Thanks in large part to Virgin Islands native Megan Hodge, the Penn State women’s volleyball team swept the competition in their fourth consecutive Big Ten championship for the first four-peat in conference history.
Megan Hodge, a freshman whose mother Carmen Samuel Hodge is a St. John native, was named both the Big Ten’s Freshman and Player of the Year for 2006 — the first time in conference history a freshman has taken the top athletic honor.
She was also named to the First Team All-Big Ten Team and the 2006 Big Ten All-Freshman Team.
Graduating from high school in Durham, North Carolina, Megan Hodge started intensive pre-season practice at Penn State on August 9, almost a full month before classes began, Carmen Samuel Hodge explained.
“Pre-season training was very intense — they practice about three times a day,” said Carmen Hodge. “It’s hard because the college season is very long relative to a high school or club season. It’s not an easy transition going from a high school player to a starter at a big university.”
As difficult as it is, Megan Hodge seems to have made the transition in stride, leading conference attackers with 5.34 kills and 6.16 points per game in 20 Big Ten-only matches. Season-long, Megan Hodge amassed 342 kills, 26 service aces, 39 block assists and seven solo blocks for the Nittany Lions.
The women’s volleyball team only lost two games, both to teams they had beaten previously in the season.
Long Season Takes Toll
“By the middle of the season, freshman usually hit the wall,” said Carmen Hodge. “Actually, that’s when Penn State had its first lost, to a team they beat the week before. They had one more loss in the season also to a team they had beaten before.”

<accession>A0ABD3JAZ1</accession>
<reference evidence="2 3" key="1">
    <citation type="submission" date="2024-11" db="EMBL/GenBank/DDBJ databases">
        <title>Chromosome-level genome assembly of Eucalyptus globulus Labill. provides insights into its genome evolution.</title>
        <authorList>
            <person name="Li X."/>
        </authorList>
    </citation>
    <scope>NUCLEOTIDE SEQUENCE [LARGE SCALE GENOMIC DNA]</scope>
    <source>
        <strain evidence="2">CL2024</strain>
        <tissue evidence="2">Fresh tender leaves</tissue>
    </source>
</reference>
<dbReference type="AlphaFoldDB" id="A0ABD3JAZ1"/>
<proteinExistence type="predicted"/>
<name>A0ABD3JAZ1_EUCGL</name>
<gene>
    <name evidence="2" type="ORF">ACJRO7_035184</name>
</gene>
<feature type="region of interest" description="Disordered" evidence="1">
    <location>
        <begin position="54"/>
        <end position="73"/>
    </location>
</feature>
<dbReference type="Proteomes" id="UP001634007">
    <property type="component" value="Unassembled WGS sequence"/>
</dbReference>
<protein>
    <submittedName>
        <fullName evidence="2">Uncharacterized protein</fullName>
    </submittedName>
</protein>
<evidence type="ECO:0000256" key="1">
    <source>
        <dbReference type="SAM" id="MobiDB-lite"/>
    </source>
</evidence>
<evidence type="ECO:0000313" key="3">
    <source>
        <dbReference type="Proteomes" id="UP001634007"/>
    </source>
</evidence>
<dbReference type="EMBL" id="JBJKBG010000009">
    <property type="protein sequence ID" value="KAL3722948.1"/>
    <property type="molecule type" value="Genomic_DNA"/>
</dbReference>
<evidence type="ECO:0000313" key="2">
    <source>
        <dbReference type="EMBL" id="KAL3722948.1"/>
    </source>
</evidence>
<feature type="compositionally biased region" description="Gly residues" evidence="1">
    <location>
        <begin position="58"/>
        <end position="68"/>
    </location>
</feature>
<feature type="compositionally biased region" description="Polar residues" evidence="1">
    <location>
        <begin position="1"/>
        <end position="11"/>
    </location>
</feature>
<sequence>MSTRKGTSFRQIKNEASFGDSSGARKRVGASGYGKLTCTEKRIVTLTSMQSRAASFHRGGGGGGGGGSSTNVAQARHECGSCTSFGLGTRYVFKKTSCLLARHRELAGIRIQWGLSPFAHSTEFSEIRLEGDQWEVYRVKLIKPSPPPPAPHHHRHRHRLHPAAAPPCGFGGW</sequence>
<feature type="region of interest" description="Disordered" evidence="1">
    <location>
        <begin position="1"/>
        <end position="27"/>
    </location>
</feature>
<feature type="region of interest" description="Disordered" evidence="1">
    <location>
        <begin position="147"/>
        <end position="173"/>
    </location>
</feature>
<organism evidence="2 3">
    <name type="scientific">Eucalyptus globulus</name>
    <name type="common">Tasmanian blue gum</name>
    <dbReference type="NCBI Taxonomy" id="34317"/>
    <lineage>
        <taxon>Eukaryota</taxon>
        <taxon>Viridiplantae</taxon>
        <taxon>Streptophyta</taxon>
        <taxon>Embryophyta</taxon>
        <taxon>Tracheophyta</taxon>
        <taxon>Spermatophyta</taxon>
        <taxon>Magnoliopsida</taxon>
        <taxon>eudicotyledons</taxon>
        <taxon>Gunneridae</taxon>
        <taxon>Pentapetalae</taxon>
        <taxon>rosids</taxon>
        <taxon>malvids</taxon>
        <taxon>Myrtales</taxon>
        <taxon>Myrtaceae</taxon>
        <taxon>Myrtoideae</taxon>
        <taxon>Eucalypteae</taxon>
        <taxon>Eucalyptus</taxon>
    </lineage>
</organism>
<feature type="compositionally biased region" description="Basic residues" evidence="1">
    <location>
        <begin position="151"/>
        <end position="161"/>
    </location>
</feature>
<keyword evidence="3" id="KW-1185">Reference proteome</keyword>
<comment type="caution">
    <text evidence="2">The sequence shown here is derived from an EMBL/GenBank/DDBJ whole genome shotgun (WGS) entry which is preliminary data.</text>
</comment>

“I think the team was becoming mentally and physically fatigued,” Carmen Hodge continued. “But they pulled it out in the end.”
Pulled it out indeed — outside hitter Megan Hodge was named Big Ten Player of the Week three times during the season and posted double-digit kills in 27 matches.
Rounding out her playing, Megan Hodge pulled out a career-high 20 digs against Michigan, recorded at least one block in 28 matches and posted at least one ace in 19 matches.
Trekking Up For Matches
Proud parents Carmen and Mike Hodge, who still live in Durham, North Carolina, often made the usually eight-hour trip to Penn State to watch their daughter play.
“We went to a few games during the season and we spent Thanksgiving weekend with her when Penn State had their last two matches in their conference,” said Carmen Hodge. “We were there when they won the Big Ten Conference title. It’s usually an eight-hour drive, but because of the holiday weekend, it took us 13 hours to get there — but it was worth it.”
While the freshman was slaying the competition on the volleyball court, her mother said Megan Hodge had some difficulty at the dorm.
Too Busy at First
“Socially it was a bit difficult for Megan,” said Carmen Hodge. “She kept saying how she didn’t know anyone, partly because she didn’t have much time between classes and practice to meet anyone. I always went to school with my sister Karen, so I couldn’t really relate.”
“I asked everyone in my office and they all said that it was normal to feel that way and to hang in there, that it would get better,” Carmen Hodge continued. “By the time we went up for Thanksgiving though, she had made a lot of friends and was much more settled.”
The Hodges will pick up their daughter from Penn State for the holiday break on December 21, after Megan’s last exam.
Megan Hodge’s talents will be taped once again before the break, however, as the third-seeded Nittany Lions women’s volleyball team takes on the competition in the 2006 NCAA Tournament — Penn State’s 26th appearance. The team is expected to make it to the NCAA Regional semifinals, scheduled for December 8 in Seattle, Washington.